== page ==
The intent of your browser tells you:

  • The type of content you need to have
  • What product or service you need to feature

Pitch

There are two types of pitches. The first requires you to find your business’s easiest path to conversion or the business’s bestseller. For example, if I’m a car salesman my best seller isn’t booking a 30-minute telephone conversation during which I describe the vehicle in detail. I know my best chances of selling a car is getting people behind the wheel for a test drive. Pitch two requires you to have a carrot. Something that sweetens the deal and will make that conversion happen so much quicker. Remember that customer standing in the aisle comparing your product to a competitor’s. Well what if a coupon popped up offering her a 10% discount for the next 24 hours.

The intent of your browser tells you:

  • The call to action your content should have

 

Here’s a look at the content writing formula in action when our client The ADD Lab asked us to increase the amount of clients booking biofeedback sessions.

Case study: The ADD Lab is a medical practice based in Johannesburg. They have a wide variety of therapies that help a wide variety of patients with brain-based disorders like ADHD, epilepsy, anxiety, etc. Biofeedback therapy is a medium to long term therapy which requires patients to do 40 sessions or more to turn new brainwave patterns into better brain habits.Context: By analysing their current website analytics and talking to patients in the clinic, we knew that many people visited the website because they were looking for information on Google relating to acute anxiety and panic attacks. These searches were happening later in the day, which meant that people were in research mode and not yet in commitment mode.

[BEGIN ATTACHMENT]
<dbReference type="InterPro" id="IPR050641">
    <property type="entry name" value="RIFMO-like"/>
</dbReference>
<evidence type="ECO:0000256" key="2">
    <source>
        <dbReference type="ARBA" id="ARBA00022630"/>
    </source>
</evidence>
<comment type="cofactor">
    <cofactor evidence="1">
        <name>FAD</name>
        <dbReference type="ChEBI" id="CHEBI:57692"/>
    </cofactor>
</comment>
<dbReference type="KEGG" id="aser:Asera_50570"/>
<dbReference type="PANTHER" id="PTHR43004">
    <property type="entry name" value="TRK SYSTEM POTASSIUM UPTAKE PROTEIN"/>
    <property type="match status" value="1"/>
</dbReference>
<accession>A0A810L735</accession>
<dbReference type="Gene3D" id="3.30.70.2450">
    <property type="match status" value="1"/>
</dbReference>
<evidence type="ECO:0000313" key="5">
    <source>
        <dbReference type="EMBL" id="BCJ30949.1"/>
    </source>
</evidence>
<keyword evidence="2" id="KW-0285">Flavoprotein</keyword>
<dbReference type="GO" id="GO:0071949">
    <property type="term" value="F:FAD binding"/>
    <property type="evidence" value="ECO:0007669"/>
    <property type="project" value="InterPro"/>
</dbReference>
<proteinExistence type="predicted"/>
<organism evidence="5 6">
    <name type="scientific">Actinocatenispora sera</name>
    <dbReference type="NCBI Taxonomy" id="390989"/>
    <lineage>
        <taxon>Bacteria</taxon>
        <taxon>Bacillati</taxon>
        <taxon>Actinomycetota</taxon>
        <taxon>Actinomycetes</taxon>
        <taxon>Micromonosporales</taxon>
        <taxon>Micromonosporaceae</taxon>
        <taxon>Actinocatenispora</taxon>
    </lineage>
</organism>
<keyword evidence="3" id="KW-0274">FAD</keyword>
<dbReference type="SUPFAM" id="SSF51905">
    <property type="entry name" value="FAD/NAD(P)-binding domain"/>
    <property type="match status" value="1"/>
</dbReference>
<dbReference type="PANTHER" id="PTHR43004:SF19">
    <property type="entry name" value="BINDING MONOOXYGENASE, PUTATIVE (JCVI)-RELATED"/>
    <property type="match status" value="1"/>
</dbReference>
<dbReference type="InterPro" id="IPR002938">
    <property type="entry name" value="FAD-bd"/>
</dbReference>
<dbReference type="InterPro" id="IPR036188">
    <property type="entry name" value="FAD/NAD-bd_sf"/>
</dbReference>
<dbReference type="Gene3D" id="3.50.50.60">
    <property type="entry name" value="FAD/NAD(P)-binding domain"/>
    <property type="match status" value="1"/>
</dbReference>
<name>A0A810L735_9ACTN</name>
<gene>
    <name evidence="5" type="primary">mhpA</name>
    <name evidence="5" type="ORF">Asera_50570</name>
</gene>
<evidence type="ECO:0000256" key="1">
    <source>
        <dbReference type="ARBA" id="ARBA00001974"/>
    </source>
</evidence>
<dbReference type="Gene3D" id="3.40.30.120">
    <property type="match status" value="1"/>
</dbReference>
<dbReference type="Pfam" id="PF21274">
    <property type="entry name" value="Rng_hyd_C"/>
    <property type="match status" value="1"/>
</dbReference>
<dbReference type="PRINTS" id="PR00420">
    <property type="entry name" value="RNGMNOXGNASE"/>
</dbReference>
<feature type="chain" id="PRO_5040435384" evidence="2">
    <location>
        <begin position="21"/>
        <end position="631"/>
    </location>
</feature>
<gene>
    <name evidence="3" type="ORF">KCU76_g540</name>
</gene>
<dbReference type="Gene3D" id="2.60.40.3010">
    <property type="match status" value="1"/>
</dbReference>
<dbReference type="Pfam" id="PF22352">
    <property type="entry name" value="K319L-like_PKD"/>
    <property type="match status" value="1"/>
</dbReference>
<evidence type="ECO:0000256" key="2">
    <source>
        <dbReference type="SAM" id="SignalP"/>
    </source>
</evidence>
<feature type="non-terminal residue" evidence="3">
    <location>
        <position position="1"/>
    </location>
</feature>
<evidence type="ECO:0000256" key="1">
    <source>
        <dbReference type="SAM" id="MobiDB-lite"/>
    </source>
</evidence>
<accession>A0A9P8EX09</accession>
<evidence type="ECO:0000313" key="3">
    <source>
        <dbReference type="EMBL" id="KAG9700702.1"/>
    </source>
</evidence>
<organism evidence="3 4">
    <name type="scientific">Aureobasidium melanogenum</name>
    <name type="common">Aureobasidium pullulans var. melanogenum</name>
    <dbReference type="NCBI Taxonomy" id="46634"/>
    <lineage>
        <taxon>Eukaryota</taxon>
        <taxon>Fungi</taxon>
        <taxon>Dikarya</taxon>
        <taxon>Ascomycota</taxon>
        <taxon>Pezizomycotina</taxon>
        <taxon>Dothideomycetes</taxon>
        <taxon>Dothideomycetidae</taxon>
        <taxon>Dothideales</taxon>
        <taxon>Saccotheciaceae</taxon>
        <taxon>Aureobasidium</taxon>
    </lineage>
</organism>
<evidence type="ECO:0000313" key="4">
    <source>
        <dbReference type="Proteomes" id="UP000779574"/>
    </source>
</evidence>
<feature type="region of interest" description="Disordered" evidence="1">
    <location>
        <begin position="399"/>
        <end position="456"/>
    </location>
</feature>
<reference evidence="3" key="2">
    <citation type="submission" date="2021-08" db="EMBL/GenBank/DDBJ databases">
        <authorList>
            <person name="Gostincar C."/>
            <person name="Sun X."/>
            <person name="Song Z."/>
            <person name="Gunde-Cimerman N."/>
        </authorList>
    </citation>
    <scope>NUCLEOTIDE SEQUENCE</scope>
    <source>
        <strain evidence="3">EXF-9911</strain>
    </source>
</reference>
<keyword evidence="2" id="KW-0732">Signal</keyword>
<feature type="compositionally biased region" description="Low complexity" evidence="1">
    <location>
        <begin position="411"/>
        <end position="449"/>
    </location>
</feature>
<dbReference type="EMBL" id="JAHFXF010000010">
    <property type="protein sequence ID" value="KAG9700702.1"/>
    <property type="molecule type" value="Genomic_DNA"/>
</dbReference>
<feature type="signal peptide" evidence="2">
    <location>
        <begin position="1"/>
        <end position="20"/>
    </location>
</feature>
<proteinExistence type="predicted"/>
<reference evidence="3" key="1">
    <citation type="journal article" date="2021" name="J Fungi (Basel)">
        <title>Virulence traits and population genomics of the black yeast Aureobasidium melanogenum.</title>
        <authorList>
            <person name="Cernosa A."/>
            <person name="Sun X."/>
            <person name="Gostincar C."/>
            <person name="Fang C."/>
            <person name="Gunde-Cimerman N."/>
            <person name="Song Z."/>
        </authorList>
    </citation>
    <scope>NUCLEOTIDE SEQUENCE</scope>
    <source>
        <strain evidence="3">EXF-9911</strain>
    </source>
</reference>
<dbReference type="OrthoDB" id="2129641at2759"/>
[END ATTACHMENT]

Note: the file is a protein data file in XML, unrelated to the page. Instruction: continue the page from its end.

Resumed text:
Intent: Because of the nature of acute anxiety and panic attacks we knew that these browsers were also looking for something that would show them results quickly. And booking something immediately would already start to set their mind at ease.

Pitch
: The therapists at The ADD Lab are experts in their field and the best chance the business has of converting browsers into long-term buyers. A demo session with an expert would be our bestseller.

Purpose: Book a free 15-minute anxiety test with one of our biofeedback experts and learn quick tips and tricks to help lower your stress levels at home and at work.

A simple landing page with content built around the specific purpose of solving an already stressed searchers query saw an amazing uptake in biofeedback therapy sessions. An even bigger insight: patients are much quicker to convert when therapists A/B test them – comparing their results prior to the demo to after the demo.

The ADD Lab now employs the quick A/B test for many more of their therapies.

Content with purpose has the power to change the way you do business. If you’re struggling to work out what your purpose is, one of our content strategists can help you create a roadmap to finding a purpose with the content writing formula.